Those transactions are secret because they are conducted through the Independent System Operator, the non-profit agency that runs the electricity grid. The ISO assumed much of this responsibility after the Power Exchange -- the energy trading market created under deregulation -- shut down last month.
Thanks to that secrecy, nobody knows just how much electricity the water agency is buying, or the cost. But one trend has become clear: The agency is not buying all the power the state needs, just power it can get that is sold under a certain price.
The remaining electricity is coming from power generators that are being forced to provide it under a controversial court order. At some point, they must be paid -- by either the utilities or the state -- but their patience is waning.
``We don't believe this was the intent of the legislation,'' said Joe Bob Perkins, chief operating officer for Reliant Energy's Wholesale Group.
State officials won't divulge how much power the water agency is buying or the cutoff price. But Steven Maviglio, a spokesman for Davis, said the legislation that was passed to authorize the energy purchases makes it clear the state would buy only power offered at ``reasonable'' prices.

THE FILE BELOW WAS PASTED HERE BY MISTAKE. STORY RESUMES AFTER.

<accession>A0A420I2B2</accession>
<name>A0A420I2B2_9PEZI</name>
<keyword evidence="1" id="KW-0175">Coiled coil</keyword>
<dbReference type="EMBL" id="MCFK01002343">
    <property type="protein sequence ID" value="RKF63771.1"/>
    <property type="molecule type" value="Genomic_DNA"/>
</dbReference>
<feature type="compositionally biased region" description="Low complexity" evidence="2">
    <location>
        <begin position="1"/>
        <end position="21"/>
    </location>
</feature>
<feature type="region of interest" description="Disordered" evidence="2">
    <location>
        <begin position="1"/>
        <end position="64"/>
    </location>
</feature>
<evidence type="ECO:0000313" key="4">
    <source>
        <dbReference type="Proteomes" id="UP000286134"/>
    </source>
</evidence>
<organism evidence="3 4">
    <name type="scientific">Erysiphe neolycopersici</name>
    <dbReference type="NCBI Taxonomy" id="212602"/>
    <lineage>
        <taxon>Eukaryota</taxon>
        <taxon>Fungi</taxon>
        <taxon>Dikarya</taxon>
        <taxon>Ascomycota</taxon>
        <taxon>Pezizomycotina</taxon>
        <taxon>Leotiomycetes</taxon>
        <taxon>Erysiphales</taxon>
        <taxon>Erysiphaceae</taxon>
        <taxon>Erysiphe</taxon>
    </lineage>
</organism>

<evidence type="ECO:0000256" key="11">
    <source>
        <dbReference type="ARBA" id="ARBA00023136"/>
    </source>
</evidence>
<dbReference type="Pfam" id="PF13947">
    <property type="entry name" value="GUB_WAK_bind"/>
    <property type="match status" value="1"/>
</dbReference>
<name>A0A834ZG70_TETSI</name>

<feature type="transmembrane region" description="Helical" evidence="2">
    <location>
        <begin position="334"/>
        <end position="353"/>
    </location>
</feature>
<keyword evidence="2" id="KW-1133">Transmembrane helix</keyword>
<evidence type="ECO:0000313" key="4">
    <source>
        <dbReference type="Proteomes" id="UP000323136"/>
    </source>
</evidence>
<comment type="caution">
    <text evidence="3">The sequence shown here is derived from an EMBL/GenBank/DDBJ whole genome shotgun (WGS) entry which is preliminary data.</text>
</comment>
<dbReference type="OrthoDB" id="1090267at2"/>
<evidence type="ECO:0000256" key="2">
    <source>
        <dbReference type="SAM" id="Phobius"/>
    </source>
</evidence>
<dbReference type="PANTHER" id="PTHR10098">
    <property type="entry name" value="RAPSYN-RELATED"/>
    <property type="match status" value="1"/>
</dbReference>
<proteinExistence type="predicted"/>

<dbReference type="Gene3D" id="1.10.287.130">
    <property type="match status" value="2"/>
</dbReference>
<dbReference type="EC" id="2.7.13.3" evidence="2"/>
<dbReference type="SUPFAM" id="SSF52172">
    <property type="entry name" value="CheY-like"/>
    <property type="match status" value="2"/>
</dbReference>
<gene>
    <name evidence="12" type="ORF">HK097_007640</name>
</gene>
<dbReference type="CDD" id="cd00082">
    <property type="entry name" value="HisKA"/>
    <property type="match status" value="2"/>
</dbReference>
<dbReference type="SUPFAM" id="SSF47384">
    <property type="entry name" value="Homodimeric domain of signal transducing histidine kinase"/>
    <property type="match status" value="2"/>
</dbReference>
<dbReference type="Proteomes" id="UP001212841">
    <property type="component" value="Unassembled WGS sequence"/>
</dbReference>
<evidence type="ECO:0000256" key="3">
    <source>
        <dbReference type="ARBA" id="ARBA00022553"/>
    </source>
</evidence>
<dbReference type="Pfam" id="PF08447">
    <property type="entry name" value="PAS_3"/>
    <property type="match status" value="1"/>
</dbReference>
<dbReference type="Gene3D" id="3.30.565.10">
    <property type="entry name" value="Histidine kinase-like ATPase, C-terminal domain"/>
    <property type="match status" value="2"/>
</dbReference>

That legislation also authorized the state to issue $10 billion in bonds to cover the cost of purchasing power. The money first will be used to cover what has already been spent by the state. The bonds won't be sold until May at the earliest, by which time the Department of Water Resources will have spent $4 billion on power at its current spending rate.
The remaining money will fund long-term energy contracts currently being negotiated by the water agency. The state hopes these contracts will lock in lower prices in the coming months and years.
Just how long this temporary system will hold together largely hinges on how much electricity is bought under these contracts and the price the state can get. The legislation authorizes the arrangement for three years.
So far, the signs aren't good. While the state is negotiating with several energy companies, it hasn't signed many contracts. Whatever power the state can't buy through contracts, it will have to buy on the open market. The more power it buys on the market, the higher the price is likely to be.
The rates paid by utilities customers will be used to pay back the bonds. These rates were raised about 9 percent in January and -- under the deregulation law -- could go up an additional 10 percent next year. The utilities will collect the money and use some of it to pay their own costs. The rest will be sent to the state.
If this leftover money isn't enough to cover the bond payments, the legislation requires the California Public Utilities Commission to step in and cut the utilities' costs or raise rates.
Until the state finishes negotiating the long-term contracts, nobody can say how long this new system will last or how well it will work. That also means that nobody knows how much time the state has to design a more permanent solution to replace this temporary one.